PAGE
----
- 40-60 minutes, depending on traffic.
- Standard taxis charge a flat rate for trips between the airport and Piraeus: 54€ in the day (5am to midnight) and 70€ at night (midnight to 5am).
- Greek taxis have a 4-passenger limit.
- At the airport, the taxi stand is located at the arrivals area, between Exit 2 and 3.
- At Piraeus, wait in line for a taxi at one of multiple taxi ranks located within the port.
Private Car Service between Athens airport and Piraeus Port
Welcome Pickups is my favorite car service in Athens, and is a great pre-planned alternative to a taxi. Transport is booked in advance, so everything’s taken care of before your arrival; no standing in line for a taxi or navigating to the taxi rank or metro station. Drivers speak English, monitor the ferry schedules in case of delays, and are available by text to answer travel questions throughout your stay in Athens. They can even provide travel extras such as SIM cards and maps. Child car seats can be pre-ordered in advance of your trip.
- 40-60 minutes, depending on traffic – car service and taxi are the fastest ways to get between the airport and Piraeus.
- Flat rate for trips between the airport and Piraeus: 54€ in the day (5am to midnight) and 70€ at night (midnight to 5am).
- Welcome Pickups drivers operate 24/7.
- Drivers will meet you at the ferry gate or airport arrivals, holding a sign with your name.
Taking the Metro between Athens Airport and Piraeus Port
Though it’s one of the cheaper options, taking the metro between Athens airport and Piraeus port is not recommended; metro trains are crowded and uncomfortable, and the journey entails a transfer at hectic Monastiraki station. Bus, suburban train, car service, or taxi are better options.
- 85 minutes.
- A metro ticket between the airport and Port cost 10€. Children under 6 are free.
- The metro runs every 30 minutes from 5:30am until about midnight. (Metro timetable)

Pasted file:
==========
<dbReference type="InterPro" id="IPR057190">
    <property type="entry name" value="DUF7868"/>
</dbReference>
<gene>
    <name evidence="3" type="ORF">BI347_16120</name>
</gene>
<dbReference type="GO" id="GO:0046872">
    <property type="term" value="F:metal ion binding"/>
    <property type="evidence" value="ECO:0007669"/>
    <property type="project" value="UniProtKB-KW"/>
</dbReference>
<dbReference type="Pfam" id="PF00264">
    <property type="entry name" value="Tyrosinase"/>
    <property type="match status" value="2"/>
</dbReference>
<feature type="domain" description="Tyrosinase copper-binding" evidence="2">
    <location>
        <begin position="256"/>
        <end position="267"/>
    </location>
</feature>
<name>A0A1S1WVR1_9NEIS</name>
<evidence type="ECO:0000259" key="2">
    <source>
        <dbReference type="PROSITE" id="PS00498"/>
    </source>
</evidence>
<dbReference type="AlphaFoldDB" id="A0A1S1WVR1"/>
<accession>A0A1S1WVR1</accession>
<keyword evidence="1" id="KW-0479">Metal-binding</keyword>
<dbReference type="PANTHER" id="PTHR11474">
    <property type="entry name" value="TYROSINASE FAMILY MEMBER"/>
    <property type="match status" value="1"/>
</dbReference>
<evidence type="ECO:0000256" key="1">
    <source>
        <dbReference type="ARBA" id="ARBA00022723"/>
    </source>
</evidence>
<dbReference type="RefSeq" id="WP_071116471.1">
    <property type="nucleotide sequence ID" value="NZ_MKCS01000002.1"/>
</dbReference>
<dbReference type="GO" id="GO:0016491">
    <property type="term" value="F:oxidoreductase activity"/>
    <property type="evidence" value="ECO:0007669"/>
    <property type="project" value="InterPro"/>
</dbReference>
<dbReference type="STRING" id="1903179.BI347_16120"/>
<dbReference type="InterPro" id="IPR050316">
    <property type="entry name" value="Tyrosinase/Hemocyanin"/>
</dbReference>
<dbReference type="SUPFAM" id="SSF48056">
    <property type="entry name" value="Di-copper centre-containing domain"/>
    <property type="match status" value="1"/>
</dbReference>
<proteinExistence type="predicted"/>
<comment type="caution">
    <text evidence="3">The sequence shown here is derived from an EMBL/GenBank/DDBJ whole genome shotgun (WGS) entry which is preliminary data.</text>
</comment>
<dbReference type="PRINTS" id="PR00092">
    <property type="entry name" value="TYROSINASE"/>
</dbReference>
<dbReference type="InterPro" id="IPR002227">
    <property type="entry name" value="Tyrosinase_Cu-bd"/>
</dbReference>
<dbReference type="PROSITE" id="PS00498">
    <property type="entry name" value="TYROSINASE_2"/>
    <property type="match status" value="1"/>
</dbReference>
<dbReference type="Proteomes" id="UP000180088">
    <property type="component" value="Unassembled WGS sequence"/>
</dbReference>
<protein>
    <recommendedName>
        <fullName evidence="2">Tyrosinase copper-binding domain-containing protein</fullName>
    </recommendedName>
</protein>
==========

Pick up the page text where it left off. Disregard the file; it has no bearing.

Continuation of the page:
- To get to Piraeus port from the Athens airport on metro, take the blue line/#3 to Monastiraki station, where you will transfer onto the green line/#1 to Piraeus. To get from Piraeus to the airport, do the reverse.
- The metro station at Athens airport is only a 10-15 minute walk from the arrival gate, outside of the airport itself. Follow the signs up one level to the main station area to buy your tickets, then go down the escalators to track level to board the train.
- The metro station at Piraeus is located directly opposite the port entrance near gate E5. After arriving at Piraeus, follow the crowd across the street; ticket booths will be to your left once you pass through the gate.
Athens Airport Transportation Map
Piraeus Port Ferry Tickets
How Early to Arrive for Piraeus Ferry?
- Piraeus is a big port; arrive early to ensure enough time to collect your tickets and find your ship – an hour is a safe bet. There are port shuttles on site, but depending on the location of your ferry and the port shuttle schedule, walking to your gate could take 20 minutes or more. Many ticket booths are closed off-season, so allow extra time in winter, early spring, and late fall.
Should I buy my ferry tickets in advance or at the port?